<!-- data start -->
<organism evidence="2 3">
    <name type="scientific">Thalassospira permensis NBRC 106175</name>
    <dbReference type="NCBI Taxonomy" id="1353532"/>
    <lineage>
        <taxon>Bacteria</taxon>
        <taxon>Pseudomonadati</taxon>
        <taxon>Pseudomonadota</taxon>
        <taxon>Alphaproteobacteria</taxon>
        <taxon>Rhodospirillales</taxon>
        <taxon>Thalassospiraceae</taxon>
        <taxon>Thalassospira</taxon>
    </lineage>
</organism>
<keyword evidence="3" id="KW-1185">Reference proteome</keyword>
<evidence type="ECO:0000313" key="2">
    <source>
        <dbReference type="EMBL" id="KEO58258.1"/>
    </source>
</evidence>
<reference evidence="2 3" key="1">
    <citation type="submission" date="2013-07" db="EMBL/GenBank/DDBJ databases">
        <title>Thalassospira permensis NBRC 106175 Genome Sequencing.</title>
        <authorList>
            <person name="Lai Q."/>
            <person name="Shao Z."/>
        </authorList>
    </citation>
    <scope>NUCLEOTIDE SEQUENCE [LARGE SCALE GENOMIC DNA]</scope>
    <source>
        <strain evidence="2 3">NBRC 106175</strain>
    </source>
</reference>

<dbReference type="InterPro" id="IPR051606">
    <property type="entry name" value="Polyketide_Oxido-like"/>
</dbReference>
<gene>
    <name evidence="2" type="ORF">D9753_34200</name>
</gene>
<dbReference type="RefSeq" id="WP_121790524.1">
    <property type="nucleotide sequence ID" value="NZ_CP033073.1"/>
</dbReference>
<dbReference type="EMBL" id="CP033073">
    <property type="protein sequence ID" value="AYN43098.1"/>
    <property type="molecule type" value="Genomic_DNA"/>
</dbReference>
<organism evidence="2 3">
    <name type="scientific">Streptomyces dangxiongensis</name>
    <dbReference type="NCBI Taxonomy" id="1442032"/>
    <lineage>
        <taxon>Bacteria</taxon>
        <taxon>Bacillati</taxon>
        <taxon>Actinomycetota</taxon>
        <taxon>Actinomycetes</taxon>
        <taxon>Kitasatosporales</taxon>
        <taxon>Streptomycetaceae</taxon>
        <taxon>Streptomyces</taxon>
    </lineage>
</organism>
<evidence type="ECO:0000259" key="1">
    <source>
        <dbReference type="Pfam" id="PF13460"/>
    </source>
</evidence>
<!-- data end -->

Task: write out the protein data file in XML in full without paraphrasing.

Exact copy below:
<organism evidence="2 3">
    <name type="scientific">Thalassospira permensis NBRC 106175</name>
    <dbReference type="NCBI Taxonomy" id="1353532"/>
    <lineage>
        <taxon>Bacteria</taxon>
        <taxon>Pseudomonadati</taxon>
        <taxon>Pseudomonadota</taxon>
        <taxon>Alphaproteobacteria</taxon>
        <taxon>Rhodospirillales</taxon>
        <taxon>Thalassospiraceae</taxon>
        <taxon>Thalassospira</taxon>
    </lineage>
</organism>
<keyword evidence="3" id="KW-1185">Reference proteome</keyword>
<evidence type="ECO:0000313" key="2">
    <source>
        <dbReference type="EMBL" id="KEO58258.1"/>
    </source>
</evidence>
<reference evidence="2 3" key="1">
    <citation type="submission" date="2013-07" db="EMBL/GenBank/DDBJ databases">
        <title>Thalassospira permensis NBRC 106175 Genome Sequencing.</title>
        <authorList>
            <person name="Lai Q."/>
            <person name="Shao Z."/>
        </authorList>
    </citation>
    <scope>NUCLEOTIDE SEQUENCE [LARGE SCALE GENOMIC DNA]</scope>
    <source>
        <strain evidence="2 3">NBRC 106175</strain>
    </source>
</reference>

<dbReference type="InterPro" id="IPR051606">
    <property type="entry name" value="Polyketide_Oxido-like"/>
</dbReference>
<gene>
    <name evidence="2" type="ORF">D9753_34200</name>
</gene>
<dbReference type="RefSeq" id="WP_121790524.1">
    <property type="nucleotide sequence ID" value="NZ_CP033073.1"/>
</dbReference>
<dbReference type="EMBL" id="CP033073">
    <property type="protein sequence ID" value="AYN43098.1"/>
    <property type="molecule type" value="Genomic_DNA"/>
</dbReference>
<organism evidence="2 3">
    <name type="scientific">Streptomyces dangxiongensis</name>
    <dbReference type="NCBI Taxonomy" id="1442032"/>
    <lineage>
        <taxon>Bacteria</taxon>
        <taxon>Bacillati</taxon>
        <taxon>Actinomycetota</taxon>
        <taxon>Actinomycetes</taxon>
        <taxon>Kitasatosporales</taxon>
        <taxon>Streptomycetaceae</taxon>
        <taxon>Streptomyces</taxon>
    </lineage>
</organism>
<evidence type="ECO:0000259" key="1">
    <source>
        <dbReference type="Pfam" id="PF13460"/>
    </source>
</evidence>